Re: [Asrg] Adding a spam button to MUAs

Daniel Feenberg <feenberg@nber.org> Fri, 05 February 2010 12:09 UTC

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Date: Fri, 5 Feb 2010 07:09:05 -0500 (EST)
From: Daniel Feenberg <feenberg@nber.org>
To: Anti-Spam Research Group - IRTF <asrg@irtf.org>
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Subject: Re: [Asrg] Adding a spam button to MUAs
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On Thu, 4 Feb 2010, Chris Lewis wrote:

> John Levine wrote:
>>> In any case it hardly matters because POP3 and IMAP are completely 
>>> different
>>> protocols with different constituencies. You'd never have a standards 
>>> effort
>>> that lumps them together in a million years, and even if you did you'd do
>>> nothing more than needlessly confuse the programmers of their respective
>>> code bases.
>> 
>> Actually, we've seen a reasonable suggestion a few messages back that
>> would work equally well with POP and IMAP: extract a reporting address
>> from the message and send it an ARF report.  It has the admirable
>> characteristic of being completely agnostic about how the mail is
>> delivered, since there are plenty of delivery techniques other than
>> POP and IMAP, such as WebDAV, uucp (still handy for intermittent
>> connections), fetchmail, and just reading the local mailstore.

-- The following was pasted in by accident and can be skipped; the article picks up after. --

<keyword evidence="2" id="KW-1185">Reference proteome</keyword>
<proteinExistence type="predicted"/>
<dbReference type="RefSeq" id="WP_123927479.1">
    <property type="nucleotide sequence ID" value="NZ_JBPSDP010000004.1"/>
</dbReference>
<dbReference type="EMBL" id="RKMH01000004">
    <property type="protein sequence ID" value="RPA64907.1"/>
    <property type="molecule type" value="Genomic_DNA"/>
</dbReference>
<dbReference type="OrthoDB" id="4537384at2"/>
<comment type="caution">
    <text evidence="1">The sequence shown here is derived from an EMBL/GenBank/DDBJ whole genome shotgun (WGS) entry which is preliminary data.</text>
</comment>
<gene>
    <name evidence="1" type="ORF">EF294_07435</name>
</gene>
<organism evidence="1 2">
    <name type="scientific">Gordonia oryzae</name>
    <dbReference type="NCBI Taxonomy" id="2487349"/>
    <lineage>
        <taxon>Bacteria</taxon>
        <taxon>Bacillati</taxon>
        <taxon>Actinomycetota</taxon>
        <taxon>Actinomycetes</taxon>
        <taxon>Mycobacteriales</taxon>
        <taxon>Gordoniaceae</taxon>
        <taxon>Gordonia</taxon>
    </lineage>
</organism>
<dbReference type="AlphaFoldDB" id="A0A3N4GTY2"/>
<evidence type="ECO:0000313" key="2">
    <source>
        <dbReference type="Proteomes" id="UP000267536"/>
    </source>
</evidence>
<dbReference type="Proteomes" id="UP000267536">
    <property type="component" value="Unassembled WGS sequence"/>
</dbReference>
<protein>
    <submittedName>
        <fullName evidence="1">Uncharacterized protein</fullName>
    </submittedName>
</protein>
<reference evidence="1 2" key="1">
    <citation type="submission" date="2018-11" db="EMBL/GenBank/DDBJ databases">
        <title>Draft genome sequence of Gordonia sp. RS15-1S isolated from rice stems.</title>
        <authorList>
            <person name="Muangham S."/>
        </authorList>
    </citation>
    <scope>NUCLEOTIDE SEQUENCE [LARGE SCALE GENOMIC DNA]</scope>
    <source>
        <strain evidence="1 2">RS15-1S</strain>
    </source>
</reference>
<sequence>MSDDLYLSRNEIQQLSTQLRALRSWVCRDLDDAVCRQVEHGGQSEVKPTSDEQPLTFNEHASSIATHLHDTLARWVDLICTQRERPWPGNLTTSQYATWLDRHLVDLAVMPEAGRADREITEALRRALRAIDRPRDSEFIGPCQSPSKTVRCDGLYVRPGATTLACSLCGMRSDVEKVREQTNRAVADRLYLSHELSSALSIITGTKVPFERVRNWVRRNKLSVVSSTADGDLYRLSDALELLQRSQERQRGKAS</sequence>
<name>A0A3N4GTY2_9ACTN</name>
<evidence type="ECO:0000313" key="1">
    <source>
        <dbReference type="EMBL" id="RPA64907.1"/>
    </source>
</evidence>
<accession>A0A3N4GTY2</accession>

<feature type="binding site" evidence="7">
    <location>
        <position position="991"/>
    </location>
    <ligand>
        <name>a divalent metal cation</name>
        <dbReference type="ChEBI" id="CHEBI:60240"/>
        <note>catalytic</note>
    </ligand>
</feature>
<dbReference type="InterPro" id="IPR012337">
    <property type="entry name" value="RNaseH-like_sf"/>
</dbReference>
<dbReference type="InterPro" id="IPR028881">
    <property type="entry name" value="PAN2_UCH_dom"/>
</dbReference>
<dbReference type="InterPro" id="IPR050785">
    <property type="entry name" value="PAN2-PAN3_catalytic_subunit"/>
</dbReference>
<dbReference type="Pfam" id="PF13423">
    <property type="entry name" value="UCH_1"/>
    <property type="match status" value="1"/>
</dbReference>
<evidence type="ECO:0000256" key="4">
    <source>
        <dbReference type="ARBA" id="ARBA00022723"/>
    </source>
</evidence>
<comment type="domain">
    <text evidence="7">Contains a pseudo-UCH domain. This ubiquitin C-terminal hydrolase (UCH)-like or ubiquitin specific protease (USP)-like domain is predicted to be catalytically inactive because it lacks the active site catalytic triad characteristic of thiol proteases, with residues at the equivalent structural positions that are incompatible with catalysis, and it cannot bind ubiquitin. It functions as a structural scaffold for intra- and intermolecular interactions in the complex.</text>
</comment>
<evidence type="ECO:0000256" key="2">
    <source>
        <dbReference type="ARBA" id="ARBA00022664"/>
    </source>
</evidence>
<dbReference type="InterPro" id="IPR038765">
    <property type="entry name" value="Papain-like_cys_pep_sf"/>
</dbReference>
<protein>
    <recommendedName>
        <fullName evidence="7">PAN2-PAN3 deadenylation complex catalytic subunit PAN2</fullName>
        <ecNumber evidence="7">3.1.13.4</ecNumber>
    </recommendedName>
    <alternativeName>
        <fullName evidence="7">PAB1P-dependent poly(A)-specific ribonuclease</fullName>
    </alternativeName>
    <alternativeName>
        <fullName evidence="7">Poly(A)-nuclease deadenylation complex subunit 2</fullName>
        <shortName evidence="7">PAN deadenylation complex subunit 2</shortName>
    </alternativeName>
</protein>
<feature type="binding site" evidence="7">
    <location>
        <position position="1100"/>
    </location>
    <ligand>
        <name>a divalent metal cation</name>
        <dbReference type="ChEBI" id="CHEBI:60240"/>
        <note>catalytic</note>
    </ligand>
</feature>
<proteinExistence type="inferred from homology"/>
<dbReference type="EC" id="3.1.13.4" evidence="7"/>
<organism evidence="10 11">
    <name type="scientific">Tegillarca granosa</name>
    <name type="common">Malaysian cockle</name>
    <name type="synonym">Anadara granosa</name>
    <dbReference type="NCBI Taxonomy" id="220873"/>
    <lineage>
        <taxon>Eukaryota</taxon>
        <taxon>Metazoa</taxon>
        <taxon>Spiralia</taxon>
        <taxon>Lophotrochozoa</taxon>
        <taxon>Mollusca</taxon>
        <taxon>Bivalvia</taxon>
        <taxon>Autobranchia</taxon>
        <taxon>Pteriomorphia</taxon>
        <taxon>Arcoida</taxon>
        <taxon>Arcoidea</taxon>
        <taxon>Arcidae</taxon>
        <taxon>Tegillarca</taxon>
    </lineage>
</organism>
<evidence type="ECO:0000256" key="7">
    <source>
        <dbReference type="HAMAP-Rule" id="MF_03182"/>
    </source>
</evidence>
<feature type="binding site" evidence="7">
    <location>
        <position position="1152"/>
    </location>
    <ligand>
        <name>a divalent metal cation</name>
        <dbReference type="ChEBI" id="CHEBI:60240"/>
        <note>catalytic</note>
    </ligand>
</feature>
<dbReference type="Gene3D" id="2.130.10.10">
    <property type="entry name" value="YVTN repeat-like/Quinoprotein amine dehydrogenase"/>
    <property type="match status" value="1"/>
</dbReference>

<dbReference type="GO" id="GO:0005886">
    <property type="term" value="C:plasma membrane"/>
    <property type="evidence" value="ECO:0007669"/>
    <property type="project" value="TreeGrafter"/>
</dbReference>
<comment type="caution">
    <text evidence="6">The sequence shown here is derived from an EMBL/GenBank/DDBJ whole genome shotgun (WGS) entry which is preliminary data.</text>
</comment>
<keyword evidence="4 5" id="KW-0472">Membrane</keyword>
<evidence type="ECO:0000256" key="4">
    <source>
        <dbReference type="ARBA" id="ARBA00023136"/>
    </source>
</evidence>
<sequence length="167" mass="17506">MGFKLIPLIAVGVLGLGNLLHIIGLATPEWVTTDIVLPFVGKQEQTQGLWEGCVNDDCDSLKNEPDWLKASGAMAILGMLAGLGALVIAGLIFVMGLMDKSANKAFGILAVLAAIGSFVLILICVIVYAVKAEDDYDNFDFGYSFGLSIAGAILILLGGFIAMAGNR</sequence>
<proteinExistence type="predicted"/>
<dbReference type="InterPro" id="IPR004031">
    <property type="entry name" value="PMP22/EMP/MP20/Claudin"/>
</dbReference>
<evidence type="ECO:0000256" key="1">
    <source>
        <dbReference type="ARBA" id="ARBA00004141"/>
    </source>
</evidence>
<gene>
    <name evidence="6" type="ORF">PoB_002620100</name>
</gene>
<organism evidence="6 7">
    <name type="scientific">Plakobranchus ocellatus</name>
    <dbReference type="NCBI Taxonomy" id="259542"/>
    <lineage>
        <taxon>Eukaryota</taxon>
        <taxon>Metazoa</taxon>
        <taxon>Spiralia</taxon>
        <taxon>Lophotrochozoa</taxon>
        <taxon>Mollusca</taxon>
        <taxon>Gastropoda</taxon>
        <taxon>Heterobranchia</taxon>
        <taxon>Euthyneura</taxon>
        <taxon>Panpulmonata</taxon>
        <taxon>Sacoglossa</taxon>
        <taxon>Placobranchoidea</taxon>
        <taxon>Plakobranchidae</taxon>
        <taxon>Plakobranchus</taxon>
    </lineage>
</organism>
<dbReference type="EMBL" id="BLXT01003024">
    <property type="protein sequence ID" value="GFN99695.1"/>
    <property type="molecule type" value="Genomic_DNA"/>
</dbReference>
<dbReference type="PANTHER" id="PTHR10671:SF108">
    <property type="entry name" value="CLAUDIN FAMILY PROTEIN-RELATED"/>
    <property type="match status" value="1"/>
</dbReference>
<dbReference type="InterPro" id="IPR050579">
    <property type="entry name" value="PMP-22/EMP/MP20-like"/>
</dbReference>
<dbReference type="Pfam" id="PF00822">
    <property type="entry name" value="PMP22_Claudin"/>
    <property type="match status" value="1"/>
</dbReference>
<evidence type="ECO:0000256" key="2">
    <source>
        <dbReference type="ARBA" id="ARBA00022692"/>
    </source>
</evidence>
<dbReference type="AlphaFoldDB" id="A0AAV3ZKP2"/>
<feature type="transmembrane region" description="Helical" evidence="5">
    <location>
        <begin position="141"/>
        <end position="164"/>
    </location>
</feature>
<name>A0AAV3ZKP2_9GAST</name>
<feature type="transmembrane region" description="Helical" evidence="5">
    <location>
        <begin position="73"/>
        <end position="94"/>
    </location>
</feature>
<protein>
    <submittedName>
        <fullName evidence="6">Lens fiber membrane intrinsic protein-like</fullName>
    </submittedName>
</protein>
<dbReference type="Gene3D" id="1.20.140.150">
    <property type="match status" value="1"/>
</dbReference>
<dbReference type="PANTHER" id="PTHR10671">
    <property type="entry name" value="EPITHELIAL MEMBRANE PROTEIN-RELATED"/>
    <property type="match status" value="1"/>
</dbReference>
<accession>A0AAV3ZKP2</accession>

>
> If we want to sidestep the issue of how to deal with senders wanting their 
> FBLs, the very simplest method of all is to have the TiS button send an ARF 
> to a specific address, and let that address figure out everything else.
>
> I could live with that even in my odd-ball architecture (which probably 
> resembles other very large infrastructures).  I already do that (without the 
> ARF format), and the recipient address has to be manually configured in the 
> MUA.
>
> I'd only add that I'd prefer _not_ to have to have the user configure the MUA 
> where to send the ARFs to.  The receiving mail server inserts it.  Meaning 
> that the MUA has to be able to determine it's valid.
>

I haven't been following this thread very closely, but why not just 
establish a standard role account on the MUAs designated POP or IMAP 
server? Such as arf@pop.example.com? It effectively "preconfigures" the 
MUA since "arf" is standard and "example.com" is already known to the MUA. 
The less configuration the better, I think.

I reject arguments that "arf" is English, and that non-english speakers 
need an address consistent with their native tongue - partly because users 
won't need to do the configuration themselves, partly because "arf" isn't 
English, and partly because the argument is just too silly anyway. People 
learn a few words of Italian if they want to play music, and a few words 
of French if they want to cook, they can learn a few words of English if 
they want to compute. I note that the French language standard for 
Fortran-66 was not widespread, even in France.

If someone already has the userid "arf", that is too bad.

> I think this is important because many MUAs receive email from multiple 
> infrastructures, each potentially with their own policies.
>

The MUA could keep track of the ARF server associated with the current 
POP/IMAP server.

> If we only support emailed ARFs, the only parameter you need is the address.
>
> This has the advantage of being able to work correctly if the MUA receives 
> email from several different infrastructures, even if some don't support 
> reporting.
>
> Even has the ability to work if the receiving mail system can't handle the 
> ARFs at all, just forward em off to a trusted 3rd party.
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